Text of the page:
Law On The Market? Evaluating The Securities Market Impact Of Supreme Court Decisions
Illinois Tech – Chicago Kent College of Law
Bommarito Consulting, LLC
Michigan State University – College of Law
Michigan State University – College of Law
August 24, 2015
Do judicial decisions affect the securities markets in discernible and perhaps predictable ways? In other words, is there “law on the market” (LOTM)? This is a question that has been raised by commentators, but answered by very few in a systematic and financially rigorous manner. Using intraday data and a multiday event window, this large scale event study seeks to determine the existence, frequency and magnitude of equity market impacts flowing from Supreme Court decisions.
We demonstrate that, while certainly not present in every case, “law on the market” events are fairly common. Across all cases decided by the Supreme Court of the United States between the 1999-2013 terms, we identify 79 cases where the share price of one or more publicly traded company moved in direct response to a Supreme Court decision. In the aggregate, over fifteen years, Supreme Court decisions were responsible for more than 140 billion dollars in absolute changes in wealth. Our analysis not only contributes to our understanding of the political economy of judicial decision making, but also links to the broader set of research exploring the performance in financial markets using event study methods.
We conclude by exploring the informational efficiency of law as a market by highlighting the speed at which information from Supreme Court decisions is assimilated by the market. Relatively speaking, LOTM events have historically exhibited slow rates of information incorporation for affected securities. This implies a market ripe for arbitrage where an event-based trading strategy could be successful.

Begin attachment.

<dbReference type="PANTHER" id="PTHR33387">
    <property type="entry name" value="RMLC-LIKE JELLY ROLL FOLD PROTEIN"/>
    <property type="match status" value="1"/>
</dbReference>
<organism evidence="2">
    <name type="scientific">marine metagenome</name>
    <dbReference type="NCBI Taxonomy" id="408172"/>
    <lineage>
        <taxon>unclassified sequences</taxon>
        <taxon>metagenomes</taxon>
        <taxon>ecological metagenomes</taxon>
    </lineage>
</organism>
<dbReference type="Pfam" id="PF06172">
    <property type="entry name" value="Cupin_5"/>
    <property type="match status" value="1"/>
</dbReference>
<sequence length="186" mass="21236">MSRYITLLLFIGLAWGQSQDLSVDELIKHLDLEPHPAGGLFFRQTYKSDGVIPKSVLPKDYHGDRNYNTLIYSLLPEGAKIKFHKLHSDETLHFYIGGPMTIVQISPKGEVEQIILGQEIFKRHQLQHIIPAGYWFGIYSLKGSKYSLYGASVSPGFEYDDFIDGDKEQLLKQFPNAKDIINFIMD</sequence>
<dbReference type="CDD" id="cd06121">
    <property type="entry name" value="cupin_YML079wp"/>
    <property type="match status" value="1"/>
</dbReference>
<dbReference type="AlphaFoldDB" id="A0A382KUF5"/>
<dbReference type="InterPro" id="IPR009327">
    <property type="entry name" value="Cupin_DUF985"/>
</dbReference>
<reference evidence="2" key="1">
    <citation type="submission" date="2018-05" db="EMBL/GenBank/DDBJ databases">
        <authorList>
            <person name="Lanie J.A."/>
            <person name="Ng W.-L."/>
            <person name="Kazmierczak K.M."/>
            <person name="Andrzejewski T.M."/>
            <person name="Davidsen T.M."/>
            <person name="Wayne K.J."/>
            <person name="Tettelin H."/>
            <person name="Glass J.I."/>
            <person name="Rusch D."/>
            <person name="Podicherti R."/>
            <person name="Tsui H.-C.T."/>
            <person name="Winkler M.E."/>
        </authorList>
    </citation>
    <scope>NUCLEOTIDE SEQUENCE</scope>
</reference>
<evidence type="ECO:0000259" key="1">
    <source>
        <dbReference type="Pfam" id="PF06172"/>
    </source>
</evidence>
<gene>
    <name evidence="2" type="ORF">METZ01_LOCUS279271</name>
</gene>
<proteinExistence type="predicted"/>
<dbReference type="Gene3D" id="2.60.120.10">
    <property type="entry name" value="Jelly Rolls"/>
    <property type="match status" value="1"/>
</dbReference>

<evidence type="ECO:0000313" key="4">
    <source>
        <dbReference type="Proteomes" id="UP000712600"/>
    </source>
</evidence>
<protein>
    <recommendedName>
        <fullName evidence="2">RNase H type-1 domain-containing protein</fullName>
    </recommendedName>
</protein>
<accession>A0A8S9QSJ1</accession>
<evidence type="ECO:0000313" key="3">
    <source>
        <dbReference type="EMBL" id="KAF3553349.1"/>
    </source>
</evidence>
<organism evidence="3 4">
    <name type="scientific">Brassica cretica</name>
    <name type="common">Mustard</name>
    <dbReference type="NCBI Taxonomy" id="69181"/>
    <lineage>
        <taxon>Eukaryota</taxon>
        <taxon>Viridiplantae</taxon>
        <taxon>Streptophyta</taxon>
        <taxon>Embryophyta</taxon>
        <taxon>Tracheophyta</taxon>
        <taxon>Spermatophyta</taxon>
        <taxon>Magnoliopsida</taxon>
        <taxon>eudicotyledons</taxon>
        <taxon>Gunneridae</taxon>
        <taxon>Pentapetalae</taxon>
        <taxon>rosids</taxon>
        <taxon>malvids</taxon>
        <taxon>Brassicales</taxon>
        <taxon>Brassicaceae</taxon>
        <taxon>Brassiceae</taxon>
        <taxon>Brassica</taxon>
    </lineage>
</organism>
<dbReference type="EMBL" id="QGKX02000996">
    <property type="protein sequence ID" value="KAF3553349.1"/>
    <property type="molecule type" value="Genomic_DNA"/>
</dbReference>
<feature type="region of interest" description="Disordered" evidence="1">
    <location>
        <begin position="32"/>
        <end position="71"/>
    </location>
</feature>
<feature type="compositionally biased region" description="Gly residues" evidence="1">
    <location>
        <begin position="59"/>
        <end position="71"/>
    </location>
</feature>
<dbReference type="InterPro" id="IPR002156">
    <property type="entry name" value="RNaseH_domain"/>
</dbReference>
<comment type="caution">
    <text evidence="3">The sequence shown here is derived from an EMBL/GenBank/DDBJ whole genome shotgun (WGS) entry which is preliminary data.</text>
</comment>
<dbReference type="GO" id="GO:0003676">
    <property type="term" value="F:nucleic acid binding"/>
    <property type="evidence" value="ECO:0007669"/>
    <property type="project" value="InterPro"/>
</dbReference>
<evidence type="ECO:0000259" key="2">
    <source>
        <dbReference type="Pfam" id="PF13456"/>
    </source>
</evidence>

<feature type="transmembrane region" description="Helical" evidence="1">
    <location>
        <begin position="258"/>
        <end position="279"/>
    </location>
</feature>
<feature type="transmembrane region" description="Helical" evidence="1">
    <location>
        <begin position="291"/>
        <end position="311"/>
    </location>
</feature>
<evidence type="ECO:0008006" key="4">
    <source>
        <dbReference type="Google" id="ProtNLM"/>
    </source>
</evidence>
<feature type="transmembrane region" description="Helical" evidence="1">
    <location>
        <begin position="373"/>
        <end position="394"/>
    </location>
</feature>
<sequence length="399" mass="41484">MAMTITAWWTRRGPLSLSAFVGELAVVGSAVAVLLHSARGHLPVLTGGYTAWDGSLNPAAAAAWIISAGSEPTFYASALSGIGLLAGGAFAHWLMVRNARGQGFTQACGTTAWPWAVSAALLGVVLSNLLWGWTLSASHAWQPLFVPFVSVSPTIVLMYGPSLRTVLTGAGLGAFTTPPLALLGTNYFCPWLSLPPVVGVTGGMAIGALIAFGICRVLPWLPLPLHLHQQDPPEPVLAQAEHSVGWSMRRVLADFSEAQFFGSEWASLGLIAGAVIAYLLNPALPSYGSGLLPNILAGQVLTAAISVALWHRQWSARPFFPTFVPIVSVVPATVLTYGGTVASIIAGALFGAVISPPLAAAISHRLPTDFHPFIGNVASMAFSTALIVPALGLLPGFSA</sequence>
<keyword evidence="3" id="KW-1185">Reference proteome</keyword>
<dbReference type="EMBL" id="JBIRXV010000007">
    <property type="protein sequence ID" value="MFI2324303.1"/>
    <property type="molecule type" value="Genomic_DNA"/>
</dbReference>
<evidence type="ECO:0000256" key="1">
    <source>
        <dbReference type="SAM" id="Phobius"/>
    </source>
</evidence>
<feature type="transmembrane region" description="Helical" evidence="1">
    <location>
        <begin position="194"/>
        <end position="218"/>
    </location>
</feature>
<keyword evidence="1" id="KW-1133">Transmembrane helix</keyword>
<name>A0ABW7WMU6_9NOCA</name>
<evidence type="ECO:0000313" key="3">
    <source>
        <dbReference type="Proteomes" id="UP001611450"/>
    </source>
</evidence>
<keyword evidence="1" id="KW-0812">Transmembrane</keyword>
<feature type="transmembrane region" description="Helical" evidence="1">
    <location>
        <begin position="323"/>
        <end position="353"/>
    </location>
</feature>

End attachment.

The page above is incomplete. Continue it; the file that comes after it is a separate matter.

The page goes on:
Law On The Market? Evaluating The Securities Market Impact Of Supreme Court Decisions – Introduction
On June 13th, 2013, the United States Supreme Court delivered its opinion in the highly anticipated bio-patent case of Association for Molecular Pathology v. Myriad Genetics Inc., 133 S. Ct. 2107 (2013). Through this case, the Court considered the important question of whether human genes could be subjected to patent claims. The party to the litigation, Myriad Genetics, was sued over its patent claims relating to two types of biological material | BRCA1 and BRCA2, whose mutations are linked to increased risk for breast and ovarian cancer. Under the cover of its patent claim, Myriad Genetics had sought to be the exclusive provider of “BRAC analysis” and “BART analysis” tests used to screen patients for cancer.
The Court’s ultimate decision was seen as a compromise that held that DNA sequences fall outside the definition of patentable subject matter under 35 U.S.C. x101, but cDNA (complementary DNA) sequences, which do not occur in nature absent human intervention, may indeed be patented. Ultimately, the Court’s decision was significant not only for its contribution to overall patent law doctrine but also to the value of Myriad as a company.
As displayed in Figure 1, the Court’s compromise decision initially confused the equity market. Fueled in part by media reports, would-be arbitrageurs interpreted the Court’s decision as positive to Myriad in the initial hours of trading. However, this view was ultimately displaced as more careful reading and subsequent understanding revealed that the decision was highly unfavorable to Myriad’s business interests. As a result, the stock began to trade down in the second half of the session. Media coverage following the initial trading day called it a “wild ride” and a “market whipsaw.”